Beer has been around for quite some time in one form or another. In order to keep things from becoming stale, so to speak, brewers like to experiment with style from time to time. The question is: how far can brewers go before innovation is simply gimmick? Ultimately, substance has to pay off above style points; function before fashion.
In recent years there’s been a war of Alcohol By Volume (ABV) with the first shots being fired by Brew Dog. This Scottish house of passionate modernism is run by Martin Dickie and James Watt who are constantly challenging the notion of what beer could or should be. After being accused of making their beer “too strong,” Brew Dog promptly released a 32% ABV beverage. A German brewery – Schorschbräu – joined in the fun with a 40% bock only to be re-upped by Brew Dog’s Sink The Bismarck by 1 percent. Setting the bar even higher, they shot for the moon with The End Of History, a 55% ABV freeze-distilled Belgian Blonde sold in bottles stuffed inside taxidermic squirrels.
I appreciate that they’re pushing boundaries, but is it any longer beer at that point? Beer’s fermentation naturally shuts off around 16-17%. The fact that they have to resort to distillation to achieve the higher alcohol, to me, means it’s no longer beer by definition.
An Icelandic brewery is adhering to the notion that necessity is the mother of invention. As Iceland has a rather noticeable lack of trees as a source of fuel, they do what so many have done before them; use what you’ve got. In this case, they’ve smoked the malt for their new India Pale Ale with, uh, dried Sheep, how shall we put this, “field leavings?” Pass.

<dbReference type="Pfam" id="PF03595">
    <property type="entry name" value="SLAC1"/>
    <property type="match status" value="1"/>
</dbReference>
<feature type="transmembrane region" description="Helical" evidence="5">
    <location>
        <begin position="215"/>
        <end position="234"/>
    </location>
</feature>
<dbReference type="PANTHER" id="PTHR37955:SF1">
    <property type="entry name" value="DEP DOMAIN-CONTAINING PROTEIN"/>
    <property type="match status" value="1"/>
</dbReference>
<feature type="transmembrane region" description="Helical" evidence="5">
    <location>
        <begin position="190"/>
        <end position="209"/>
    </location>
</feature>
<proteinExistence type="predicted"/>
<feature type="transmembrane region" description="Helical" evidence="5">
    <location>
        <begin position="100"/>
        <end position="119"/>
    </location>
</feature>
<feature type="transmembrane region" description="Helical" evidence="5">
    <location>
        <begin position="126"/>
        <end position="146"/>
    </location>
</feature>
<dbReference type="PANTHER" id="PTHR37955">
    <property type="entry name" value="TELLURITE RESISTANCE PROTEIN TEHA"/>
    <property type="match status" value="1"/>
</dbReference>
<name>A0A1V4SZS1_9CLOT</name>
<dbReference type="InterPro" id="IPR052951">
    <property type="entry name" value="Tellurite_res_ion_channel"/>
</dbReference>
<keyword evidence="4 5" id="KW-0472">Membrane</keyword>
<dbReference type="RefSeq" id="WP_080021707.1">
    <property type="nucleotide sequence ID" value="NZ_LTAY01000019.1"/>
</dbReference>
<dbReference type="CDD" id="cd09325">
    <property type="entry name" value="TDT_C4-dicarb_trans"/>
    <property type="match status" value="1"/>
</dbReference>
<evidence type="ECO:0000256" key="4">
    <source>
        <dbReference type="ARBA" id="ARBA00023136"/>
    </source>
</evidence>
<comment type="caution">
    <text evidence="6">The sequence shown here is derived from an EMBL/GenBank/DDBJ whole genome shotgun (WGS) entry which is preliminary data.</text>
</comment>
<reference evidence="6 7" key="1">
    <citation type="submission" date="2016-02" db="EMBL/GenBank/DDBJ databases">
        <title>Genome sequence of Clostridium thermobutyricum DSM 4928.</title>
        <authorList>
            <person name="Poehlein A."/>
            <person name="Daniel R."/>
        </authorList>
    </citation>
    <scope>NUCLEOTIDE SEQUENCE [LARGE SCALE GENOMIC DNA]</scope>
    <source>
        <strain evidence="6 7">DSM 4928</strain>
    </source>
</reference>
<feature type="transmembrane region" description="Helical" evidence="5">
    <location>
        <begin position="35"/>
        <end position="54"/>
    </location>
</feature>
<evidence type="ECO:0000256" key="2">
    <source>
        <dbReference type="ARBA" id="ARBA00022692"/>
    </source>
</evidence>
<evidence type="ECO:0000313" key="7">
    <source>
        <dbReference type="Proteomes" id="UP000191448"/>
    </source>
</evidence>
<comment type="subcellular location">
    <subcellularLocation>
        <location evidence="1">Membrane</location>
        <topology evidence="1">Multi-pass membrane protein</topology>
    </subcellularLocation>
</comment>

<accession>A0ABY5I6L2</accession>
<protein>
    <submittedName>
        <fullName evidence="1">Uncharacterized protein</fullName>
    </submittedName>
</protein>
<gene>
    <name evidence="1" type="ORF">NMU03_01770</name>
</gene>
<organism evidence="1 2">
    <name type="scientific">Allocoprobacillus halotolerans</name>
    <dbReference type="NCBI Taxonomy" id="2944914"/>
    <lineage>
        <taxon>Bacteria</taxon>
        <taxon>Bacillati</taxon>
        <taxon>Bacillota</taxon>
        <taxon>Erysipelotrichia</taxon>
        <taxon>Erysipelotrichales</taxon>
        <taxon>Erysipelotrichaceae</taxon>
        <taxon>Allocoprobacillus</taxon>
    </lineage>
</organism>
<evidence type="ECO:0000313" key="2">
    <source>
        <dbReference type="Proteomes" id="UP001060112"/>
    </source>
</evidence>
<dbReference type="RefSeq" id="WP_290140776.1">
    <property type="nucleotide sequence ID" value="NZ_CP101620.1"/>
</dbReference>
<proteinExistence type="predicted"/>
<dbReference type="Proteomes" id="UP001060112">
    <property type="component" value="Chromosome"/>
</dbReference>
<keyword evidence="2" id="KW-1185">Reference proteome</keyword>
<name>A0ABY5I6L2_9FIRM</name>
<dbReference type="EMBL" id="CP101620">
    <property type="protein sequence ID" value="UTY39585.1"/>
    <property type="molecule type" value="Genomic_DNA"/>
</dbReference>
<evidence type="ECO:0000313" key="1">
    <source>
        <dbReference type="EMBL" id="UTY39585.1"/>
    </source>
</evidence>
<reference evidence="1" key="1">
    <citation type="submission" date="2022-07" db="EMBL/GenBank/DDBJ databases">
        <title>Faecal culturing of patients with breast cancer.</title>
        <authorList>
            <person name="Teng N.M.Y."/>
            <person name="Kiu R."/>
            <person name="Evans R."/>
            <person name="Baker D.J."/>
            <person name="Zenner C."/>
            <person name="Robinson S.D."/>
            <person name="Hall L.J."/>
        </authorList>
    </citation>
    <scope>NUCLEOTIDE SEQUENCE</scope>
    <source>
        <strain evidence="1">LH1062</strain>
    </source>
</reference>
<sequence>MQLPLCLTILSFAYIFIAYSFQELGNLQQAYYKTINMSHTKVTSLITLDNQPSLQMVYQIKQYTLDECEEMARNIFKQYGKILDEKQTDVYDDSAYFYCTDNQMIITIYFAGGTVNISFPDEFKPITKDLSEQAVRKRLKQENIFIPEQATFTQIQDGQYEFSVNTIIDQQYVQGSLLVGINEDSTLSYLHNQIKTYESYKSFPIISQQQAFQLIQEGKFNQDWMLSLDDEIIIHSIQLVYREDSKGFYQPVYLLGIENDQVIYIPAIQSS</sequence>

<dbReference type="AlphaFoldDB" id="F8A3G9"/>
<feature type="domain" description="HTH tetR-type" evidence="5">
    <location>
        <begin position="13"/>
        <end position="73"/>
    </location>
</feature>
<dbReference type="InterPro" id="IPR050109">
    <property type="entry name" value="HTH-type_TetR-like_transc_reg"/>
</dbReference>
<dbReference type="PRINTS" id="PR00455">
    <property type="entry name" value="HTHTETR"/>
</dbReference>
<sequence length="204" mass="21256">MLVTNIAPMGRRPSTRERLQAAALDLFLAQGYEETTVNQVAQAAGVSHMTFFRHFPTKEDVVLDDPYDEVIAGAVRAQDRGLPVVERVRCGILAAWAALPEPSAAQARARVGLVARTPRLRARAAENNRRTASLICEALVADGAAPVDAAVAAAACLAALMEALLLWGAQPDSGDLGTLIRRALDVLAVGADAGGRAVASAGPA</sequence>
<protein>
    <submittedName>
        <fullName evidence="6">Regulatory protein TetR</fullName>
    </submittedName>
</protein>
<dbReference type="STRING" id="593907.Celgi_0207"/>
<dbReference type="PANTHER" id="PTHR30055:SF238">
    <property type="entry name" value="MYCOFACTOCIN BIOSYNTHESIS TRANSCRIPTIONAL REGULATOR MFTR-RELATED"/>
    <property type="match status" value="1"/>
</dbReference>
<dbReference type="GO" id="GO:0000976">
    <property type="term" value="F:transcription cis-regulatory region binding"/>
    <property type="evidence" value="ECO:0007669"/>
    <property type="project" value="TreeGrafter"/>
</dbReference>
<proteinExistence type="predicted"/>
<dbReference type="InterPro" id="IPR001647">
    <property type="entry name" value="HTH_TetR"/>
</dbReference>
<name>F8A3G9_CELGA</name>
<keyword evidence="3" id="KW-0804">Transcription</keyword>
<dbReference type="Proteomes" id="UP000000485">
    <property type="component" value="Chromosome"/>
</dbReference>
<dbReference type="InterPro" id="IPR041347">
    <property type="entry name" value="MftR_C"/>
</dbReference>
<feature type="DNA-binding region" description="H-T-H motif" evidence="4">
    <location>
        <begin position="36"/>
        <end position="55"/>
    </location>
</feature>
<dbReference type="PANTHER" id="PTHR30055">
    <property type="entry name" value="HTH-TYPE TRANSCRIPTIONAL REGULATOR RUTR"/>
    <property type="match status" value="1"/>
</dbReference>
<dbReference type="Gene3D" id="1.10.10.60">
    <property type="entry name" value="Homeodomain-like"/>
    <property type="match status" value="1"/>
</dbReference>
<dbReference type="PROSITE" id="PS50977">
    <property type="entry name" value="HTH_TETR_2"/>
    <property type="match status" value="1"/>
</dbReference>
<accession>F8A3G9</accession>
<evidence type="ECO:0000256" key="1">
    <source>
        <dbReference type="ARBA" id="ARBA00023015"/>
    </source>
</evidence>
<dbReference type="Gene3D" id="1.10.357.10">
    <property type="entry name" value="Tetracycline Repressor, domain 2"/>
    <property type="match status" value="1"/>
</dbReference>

One brewery whose experimenting I’ve always enjoyed is Terrapin. Their newest Side Project Series might have a “leaving” in its name, but it’s only a reference to being a certain degree of touched in the head.
Guano Loco (Spanish students can do the math on their own here) takes the idea of a boring brown ale and gives it a spicy spin. Cocoa and Ancho chili peppers elevate this beer to a flavor echelon that transcends mere gimcrack. When I tried making such a beer a couple of years ago, it turned out a muddy, out of control, Ancho-warfare mess. Terrapin’s is a nice dark amber color with some pretty, sticky lacing left behind as the head recedes. The natural nutty/fruitiness of the peppers amplify the same qualities found in brown ale. Strong scents and flavors of cocoa, chocolate cake, caramel and a touch of leafy hops eventually reveal a nice chili tingle at the finish.
Different, but with a clear purpose, Brew Master Spike Buckowski and his crew have done a great job giving us something new.